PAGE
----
7.2.  Resolution

   Once the DOTS client has retrieved domain names, an S-NAPTR lookup
   with 'DOTS' application service and the desired protocol tag is made
   to obtain information necessary to connect to the authoritative DOTS
   server within the given domain.  S-NAPTR lookup lets the DOTS server
   administrators provision the preferred DOTS transport protocol
   between the client and the server and allows the DOTS client to
   discover this preference.

   This specification defines "DOTS" as an application service tag
   (Section 11.3.1) and "signal.udp" (Section 11.3.2), "signal.tcp"
   (Section 11.3.3), and "data.tcp" (Section 11.3.4) as application
   protocol tags.





























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   (Proposal-1)
   In the example below, for domain 'example.net', the resolution
   algorithm will result in IP address(es), port, tag and protocol tuples as
   follows:

   example.net.
   IN NAPTR 100 10 "" DOTS:signal.udp "" signal.example.net.
   IN NAPTR 200 10 "" DOTS:signal.tcp "" signal.example.net.
   IN NAPTR 300 10 "" DOTS:data.tcp "" data.example.net.

   signal.example.net.
   IN NAPTR 100 10 S DOTS:signal.udp "" _dots._signal._udp.example.net.
   IN NAPTR 200 10 S DOTS:signal.tcp "" _dots._signal._tcp.example.net.

   data.example.net.
   IN NAPTR 100 10 S DOTS:data.tcp "" _dots._data._tcp.example.net.

   _dots._signal._udp.example.net.
   IN SRV   0 0 5000 a.example.net.

   _dots._signal._tcp.example.net.
   IN SRV   0 0 5001 a.example.net.

   _dots._data._tcp.example.net.
   IN SRV   0 0 5002 a.example.net.

   a.example.net.
   IN AAAA  2001:db8::1

                 +-------+----------+-------------+------+--------+
                 | Order | Protocol | IP address  | Port |   Tag  |
                 +-------+----------+-------------+------+--------+
                 | 1     | UDP      | 2001:db8::1 | 5000 | Signal |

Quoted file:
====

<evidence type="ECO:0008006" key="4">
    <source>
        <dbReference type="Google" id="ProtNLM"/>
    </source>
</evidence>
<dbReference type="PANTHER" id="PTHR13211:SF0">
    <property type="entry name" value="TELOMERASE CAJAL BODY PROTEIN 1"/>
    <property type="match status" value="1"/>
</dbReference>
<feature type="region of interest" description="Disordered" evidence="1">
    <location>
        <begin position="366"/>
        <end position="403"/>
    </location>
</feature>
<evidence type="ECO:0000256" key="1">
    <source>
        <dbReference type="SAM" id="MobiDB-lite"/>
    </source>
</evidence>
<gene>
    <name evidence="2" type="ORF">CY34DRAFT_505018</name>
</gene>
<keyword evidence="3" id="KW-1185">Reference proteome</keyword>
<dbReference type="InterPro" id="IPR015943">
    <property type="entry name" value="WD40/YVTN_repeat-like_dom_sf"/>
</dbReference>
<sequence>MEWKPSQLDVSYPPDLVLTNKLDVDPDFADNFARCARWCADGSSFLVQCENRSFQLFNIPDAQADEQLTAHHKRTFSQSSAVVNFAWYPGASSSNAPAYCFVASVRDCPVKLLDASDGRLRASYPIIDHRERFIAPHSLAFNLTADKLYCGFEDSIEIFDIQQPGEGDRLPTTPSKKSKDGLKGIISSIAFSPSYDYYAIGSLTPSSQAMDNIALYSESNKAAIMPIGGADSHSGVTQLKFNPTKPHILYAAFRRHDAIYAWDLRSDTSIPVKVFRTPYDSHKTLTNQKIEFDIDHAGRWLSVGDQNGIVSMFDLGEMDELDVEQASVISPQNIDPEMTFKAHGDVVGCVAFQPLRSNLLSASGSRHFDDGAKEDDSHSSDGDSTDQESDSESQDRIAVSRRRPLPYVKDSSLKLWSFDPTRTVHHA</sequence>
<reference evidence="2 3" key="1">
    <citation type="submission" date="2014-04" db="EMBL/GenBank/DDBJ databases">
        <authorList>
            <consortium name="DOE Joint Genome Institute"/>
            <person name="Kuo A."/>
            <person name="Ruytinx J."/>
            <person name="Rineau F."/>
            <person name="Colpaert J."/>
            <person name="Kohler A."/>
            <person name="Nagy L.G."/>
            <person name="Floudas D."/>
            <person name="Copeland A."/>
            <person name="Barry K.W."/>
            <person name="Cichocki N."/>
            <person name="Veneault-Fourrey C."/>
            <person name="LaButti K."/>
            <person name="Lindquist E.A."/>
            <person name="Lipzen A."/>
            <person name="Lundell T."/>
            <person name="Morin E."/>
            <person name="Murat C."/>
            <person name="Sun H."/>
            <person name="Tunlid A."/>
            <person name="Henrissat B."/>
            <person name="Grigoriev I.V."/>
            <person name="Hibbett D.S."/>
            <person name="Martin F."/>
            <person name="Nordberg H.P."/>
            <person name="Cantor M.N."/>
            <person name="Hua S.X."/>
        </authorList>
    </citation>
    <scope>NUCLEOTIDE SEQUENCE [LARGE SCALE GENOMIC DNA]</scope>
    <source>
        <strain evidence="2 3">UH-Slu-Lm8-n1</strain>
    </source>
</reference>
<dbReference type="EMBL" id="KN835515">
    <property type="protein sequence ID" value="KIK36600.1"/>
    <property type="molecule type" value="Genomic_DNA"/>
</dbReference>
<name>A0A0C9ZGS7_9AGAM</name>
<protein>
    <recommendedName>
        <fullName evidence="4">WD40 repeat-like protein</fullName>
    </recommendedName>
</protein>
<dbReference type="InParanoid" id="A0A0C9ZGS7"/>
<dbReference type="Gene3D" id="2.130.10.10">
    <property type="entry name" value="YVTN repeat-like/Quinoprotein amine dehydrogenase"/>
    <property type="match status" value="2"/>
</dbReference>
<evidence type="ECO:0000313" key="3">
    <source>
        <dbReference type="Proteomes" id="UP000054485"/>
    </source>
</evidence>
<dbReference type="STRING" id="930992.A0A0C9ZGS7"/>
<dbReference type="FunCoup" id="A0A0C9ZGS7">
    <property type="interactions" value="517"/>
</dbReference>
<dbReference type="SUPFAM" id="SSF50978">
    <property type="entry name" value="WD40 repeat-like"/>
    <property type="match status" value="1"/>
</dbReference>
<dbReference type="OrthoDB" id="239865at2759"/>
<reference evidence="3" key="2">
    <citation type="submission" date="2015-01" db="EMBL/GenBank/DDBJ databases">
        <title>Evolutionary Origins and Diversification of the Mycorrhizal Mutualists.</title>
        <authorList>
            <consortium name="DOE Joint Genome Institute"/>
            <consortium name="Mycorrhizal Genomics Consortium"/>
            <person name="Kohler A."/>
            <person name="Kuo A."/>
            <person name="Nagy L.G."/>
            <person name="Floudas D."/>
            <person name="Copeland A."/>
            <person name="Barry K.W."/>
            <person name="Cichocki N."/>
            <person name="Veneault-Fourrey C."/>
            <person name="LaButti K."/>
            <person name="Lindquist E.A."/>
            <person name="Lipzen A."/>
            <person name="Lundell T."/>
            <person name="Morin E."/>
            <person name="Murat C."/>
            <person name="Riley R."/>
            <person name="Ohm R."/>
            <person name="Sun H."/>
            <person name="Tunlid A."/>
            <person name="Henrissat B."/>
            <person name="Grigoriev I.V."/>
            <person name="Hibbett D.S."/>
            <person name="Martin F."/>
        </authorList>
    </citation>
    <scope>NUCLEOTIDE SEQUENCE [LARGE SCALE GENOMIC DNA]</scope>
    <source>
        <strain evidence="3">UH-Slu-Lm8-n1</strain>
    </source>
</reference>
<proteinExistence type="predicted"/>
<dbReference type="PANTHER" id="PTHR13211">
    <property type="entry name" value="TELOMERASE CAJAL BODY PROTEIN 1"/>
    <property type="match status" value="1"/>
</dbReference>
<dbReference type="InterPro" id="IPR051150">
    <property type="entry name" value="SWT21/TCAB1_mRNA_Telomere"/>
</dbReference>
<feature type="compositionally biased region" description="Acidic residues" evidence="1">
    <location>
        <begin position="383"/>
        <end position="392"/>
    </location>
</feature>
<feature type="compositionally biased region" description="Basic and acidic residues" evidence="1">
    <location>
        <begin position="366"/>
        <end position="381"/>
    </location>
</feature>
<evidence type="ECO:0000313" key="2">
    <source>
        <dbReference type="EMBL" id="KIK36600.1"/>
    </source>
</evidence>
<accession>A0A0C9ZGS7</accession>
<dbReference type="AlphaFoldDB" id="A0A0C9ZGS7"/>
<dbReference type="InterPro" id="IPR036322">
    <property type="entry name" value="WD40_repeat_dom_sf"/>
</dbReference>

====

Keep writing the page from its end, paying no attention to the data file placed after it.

| 2     | TCP      | 2001:db8::1 | 5001 | Signal |
                 | 3     | TCP      | 2001:db8::1 | 5002 | Data   |
                 +-------+----------+-------------+------+--------+















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   (Proposal-2)
   In the example below, for domain 'example.net', the resolution
   algorithm will result in IP address(es), port, tag and protocol tuples as
   follows:

   example.net.
   IN NAPTR 100 10 "" DOTS-SIGNAL:dots.udp "" signal.example.net.
   IN NAPTR 200 10 "" DOTS-SIGNAL:dots.tcp "" signal.example.net.
   IN NAPTR 300 10 "" DOTS-DATA:dots.tcp "" data.example.net.

   signal.example.net.
   IN NAPTR 100 10 S DOTS:signal.udp "" _dots._signal._udp.example.net.
   IN NAPTR 200 10 S DOTS:signal.tcp "" _dots._signal._tcp.example.net.

   data.example.net.
   IN NAPTR 100 10 S DOTS:data.tcp "" _dots._data._tcp.example.net.

   _dots._signal._udp.example.net.
   IN SRV   0 0 5000 a.example.net.

   _dots._signal._tcp.example.net.
   IN SRV   0 0 5001 a.example.net.

   _dots._data._tcp.example.net.
   IN SRV   0 0 5003 a.example.net.

   a.example.net.
   IN AAAA  2001:db8::1

                 +-------+----------+-------------+------+--------+
                 | Order | Protocol | IP address  | Port |   Tag  |
                 +-------+----------+-------------+------+--------+
                 | 1     | UDP      | 2001:db8::1 | 5000 | Signal |
                 | 2     | TCP      | 2001:db8::1 | 5001 | Signal |
                 | 3     | TCP      | 2001:db8::1 | 5003 | Data   |
                 +-------+----------+-------------+------+--------+

   If no DOTS-specific S-NAPTR records can be retrieved, the discovery
   procedure fails for this domain name (and the corresponding interface
   and IP protocol version).  If more domain names are known, the
   discovery procedure MAY perform the corresponding S-NAPTR lookups
   immediately.  However, before retrying a lookup that has failed, a